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I have to solve a simulation of fluid flow on Ansys, but my prof wants me to run a parallel simulation using the Volume of Fluid method in something with more visible guts than Ansys? Any recommendations, or should I try doing it in Matlab?

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    $\begingroup$ What do you mean by 'visible guts'? Matlab is a no-go for any serious fluid dynamics simulations. Did you consider using OpenFoam? $\endgroup$ – nluigi Oct 26 '15 at 14:58
  • $\begingroup$ By visible guts, I mean that I should be able to demonstrate all the equations and the exact process of solving for the numerical solution. Can open foam do phase transformation? I need to incorporate solidification down the line. $\endgroup$ – Avidiotic Oct 27 '15 at 22:39
  • $\begingroup$ Why can't you demonstrate those for Ansys? I think everything is well documented in the manual. Openfoam is also well documented but is considerable more tweakable (read: requires more skill) than Ansys which in my opinion is nice to quickly set some settings and get a simulation going. If you are not afraid to down to the bare metal, Openfoam is the way to go. I do not know if it has phase transformation, but since it is opensource, if it doesn't, you can add it! $\endgroup$ – nluigi Oct 28 '15 at 13:28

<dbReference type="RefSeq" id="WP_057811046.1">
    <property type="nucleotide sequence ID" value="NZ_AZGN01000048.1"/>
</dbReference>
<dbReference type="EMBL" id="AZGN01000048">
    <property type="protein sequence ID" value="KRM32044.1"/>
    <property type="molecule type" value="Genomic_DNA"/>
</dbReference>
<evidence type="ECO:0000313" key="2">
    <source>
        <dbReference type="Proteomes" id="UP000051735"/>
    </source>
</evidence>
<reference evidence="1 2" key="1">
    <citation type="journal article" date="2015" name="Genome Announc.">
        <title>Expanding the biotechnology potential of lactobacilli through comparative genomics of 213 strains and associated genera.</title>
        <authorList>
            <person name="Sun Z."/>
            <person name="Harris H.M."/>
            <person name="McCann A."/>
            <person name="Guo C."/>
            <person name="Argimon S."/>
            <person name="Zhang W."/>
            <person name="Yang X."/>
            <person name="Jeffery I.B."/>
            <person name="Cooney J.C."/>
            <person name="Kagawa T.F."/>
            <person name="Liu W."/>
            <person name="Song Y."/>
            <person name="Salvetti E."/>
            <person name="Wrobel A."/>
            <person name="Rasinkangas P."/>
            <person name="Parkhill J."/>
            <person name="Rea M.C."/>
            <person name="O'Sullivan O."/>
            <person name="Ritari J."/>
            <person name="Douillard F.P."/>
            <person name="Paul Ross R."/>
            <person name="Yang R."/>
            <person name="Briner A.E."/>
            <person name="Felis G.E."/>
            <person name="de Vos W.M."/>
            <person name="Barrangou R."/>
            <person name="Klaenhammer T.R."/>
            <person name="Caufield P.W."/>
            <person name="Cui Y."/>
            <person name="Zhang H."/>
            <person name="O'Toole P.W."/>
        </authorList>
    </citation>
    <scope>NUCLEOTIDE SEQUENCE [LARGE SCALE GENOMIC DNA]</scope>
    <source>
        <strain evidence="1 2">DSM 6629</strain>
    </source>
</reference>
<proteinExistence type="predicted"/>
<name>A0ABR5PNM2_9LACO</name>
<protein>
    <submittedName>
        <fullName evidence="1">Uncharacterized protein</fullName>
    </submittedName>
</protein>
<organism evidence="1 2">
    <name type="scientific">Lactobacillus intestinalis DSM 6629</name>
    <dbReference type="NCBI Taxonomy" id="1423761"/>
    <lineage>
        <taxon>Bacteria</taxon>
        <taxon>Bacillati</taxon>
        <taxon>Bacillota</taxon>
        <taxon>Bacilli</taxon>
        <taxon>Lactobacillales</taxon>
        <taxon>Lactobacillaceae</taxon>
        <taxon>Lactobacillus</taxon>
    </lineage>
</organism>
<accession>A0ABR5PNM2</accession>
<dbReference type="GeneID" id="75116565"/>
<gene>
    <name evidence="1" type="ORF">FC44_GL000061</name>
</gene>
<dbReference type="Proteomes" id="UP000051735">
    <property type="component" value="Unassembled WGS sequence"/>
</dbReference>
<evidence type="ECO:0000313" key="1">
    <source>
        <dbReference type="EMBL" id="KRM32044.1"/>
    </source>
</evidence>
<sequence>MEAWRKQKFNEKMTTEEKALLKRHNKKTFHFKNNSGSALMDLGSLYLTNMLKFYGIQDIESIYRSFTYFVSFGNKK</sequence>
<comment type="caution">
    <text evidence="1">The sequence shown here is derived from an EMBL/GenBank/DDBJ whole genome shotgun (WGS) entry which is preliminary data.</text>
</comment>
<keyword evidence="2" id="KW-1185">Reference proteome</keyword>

• $\begingroup$ I will try to convince my professor in that case! Thanks a lot for your help. Didn't know I could do that with Openfoam. $\endgroup$ – Avidiotic Oct 28 '15 at 20:15
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    $\begingroup$ Unless you use Mex files, (cpu/gpu) parallelization, etc., matlab will likely not give you enough performance because it is an interpreted language. Besides why reinvent the wheel if Ansys/OpenFoam already provides a fully fledged fluid solver in which you can do VOF. If you need additional functionality you can add it on top of the existing framework. In the case of Ansys you can look into User Defined Functions $\endgroup$ – nluigi Oct 28 '15 at 20:57
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I would advise against using MATLAB - you will be spending too much time reinventing the wheel. OpenFOAM has a VoF implementation readily available (interFoam), and you can find hints on adding solidification phase change code here. There are other, more sophisticated, open source codes such as Gerris and Paris, but you may find it more difficult to add phase change. If you're into finite elements, also have a look at Elmer.

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